• Fine-tune embeddings to predict difference between $w(x,y)$ and mean $w(x, \cdot)$. The motivation is that we already have a feature "mean $w(x,\cdot)$", which is a baseline for an object $x$, and we are interested in the deviation from this mean.

  • Use NN instead of decision trees. Namely, I use few dense layers to turn embedding vectors into features, like this:

     nn.Sequential(
          nn.Linear(768 * 2, 1000),
          nn.BatchNorm1d(1000),
          nn.ReLU(),
          nn.Linear(1000, 500),
          nn.BatchNorm1d(500),
          nn.ReLU(),
          nn.Linear(500, 100),
          nn.BatchNorm1d(100),
          nn.ReLU(),
          nn.Linear(100, 10),
          nn.BatchNorm1d(10),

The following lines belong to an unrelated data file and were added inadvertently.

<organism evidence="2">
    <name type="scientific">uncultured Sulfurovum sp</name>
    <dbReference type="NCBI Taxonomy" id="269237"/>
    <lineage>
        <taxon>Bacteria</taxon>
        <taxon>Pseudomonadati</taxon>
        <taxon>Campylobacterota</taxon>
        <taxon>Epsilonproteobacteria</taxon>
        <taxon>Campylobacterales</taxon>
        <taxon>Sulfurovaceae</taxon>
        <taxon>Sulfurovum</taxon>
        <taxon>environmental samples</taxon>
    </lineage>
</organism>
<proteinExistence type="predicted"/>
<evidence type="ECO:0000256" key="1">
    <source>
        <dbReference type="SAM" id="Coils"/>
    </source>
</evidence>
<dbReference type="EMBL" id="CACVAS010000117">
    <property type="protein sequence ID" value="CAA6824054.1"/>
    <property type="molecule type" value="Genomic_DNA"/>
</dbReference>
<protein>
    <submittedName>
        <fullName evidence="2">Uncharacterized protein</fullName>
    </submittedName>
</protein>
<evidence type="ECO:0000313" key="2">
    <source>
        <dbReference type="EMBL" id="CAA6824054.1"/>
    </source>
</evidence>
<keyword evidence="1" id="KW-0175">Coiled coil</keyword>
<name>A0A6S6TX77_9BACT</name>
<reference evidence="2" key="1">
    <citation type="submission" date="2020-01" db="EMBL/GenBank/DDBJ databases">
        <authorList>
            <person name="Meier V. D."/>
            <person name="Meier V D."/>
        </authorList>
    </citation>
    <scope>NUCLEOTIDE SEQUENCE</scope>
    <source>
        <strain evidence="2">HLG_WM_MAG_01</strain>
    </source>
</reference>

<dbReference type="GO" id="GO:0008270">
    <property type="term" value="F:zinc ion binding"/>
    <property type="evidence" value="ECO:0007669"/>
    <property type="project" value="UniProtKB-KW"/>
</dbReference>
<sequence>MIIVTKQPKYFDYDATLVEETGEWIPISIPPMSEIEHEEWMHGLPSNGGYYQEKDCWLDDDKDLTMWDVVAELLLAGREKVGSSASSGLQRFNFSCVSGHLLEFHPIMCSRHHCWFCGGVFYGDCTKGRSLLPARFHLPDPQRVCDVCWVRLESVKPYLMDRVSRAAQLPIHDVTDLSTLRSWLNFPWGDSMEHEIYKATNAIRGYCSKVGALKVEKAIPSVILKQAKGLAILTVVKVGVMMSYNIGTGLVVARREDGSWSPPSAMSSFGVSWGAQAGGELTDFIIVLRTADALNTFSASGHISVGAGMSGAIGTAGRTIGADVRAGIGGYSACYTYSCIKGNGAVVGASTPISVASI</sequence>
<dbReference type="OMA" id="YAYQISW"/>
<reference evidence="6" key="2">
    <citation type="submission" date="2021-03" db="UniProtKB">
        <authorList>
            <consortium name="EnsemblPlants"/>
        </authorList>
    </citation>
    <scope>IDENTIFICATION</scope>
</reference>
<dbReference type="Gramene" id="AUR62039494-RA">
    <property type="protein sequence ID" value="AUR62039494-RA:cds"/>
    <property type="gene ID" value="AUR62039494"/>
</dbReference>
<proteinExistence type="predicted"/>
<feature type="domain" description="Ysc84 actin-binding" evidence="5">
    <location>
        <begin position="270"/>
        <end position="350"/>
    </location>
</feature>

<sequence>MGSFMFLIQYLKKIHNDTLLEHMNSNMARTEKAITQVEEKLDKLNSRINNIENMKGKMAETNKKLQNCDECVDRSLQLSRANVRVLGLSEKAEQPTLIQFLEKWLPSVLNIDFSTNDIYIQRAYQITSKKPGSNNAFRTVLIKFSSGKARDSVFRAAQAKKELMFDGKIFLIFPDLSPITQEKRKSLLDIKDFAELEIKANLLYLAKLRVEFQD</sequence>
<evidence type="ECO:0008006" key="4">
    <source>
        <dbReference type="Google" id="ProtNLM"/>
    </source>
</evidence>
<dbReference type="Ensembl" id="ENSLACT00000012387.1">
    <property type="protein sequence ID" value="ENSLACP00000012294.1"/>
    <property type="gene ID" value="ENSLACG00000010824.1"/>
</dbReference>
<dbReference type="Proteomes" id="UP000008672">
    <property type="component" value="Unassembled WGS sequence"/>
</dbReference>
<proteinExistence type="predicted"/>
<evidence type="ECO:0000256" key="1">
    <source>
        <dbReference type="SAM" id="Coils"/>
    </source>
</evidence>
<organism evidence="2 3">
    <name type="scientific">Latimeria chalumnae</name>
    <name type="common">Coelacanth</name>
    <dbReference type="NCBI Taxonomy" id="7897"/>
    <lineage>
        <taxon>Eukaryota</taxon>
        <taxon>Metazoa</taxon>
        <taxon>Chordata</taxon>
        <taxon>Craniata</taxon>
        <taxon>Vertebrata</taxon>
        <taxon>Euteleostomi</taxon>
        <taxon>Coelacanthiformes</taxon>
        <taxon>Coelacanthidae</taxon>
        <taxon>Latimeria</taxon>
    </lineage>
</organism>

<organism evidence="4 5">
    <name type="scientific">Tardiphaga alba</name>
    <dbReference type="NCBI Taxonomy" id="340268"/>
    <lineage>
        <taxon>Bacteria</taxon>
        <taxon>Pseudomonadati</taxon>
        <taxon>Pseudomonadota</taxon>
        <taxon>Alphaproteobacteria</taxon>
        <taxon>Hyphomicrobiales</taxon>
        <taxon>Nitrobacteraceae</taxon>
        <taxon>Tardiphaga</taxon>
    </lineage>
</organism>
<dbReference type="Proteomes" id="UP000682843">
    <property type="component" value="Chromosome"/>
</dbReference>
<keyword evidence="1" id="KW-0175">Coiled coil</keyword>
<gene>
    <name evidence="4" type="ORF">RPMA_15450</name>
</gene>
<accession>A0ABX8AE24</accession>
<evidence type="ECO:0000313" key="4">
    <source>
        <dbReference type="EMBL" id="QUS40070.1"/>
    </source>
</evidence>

nn.ReLU(),
      )
    

    After that, I combine these new $10$ features with $2000$ features I already have, and use similar architecture on top of them:

      nn.Sequential(
          nn.Linear(10 + n_features, 1000),
          nn.BatchNorm1d(1000),
          nn.ReLU(),
          nn.Linear(1000, 500),
          nn.BatchNorm1d(500),
          nn.ReLU(),
          nn.Linear(500, 100),
          nn.BatchNorm1d(100),
          nn.ReLU(),
          nn.Linear(100, 1),
      )
    

But as a result, my prediction is much worse compared with decision trees. Are there better architectures suited for my case?

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I found two articles that typically deals with real world data which consists of both numerical data and text data. Hope these approaches help you guys out

First Article

This article shows different solutions to combine natural language processing and traditional features in one single model in keras (end to end learning)

Solution: To utilize end-to-end learning neural networks, instead of manually stacking models, by combining these different feature spaces inside the neural network.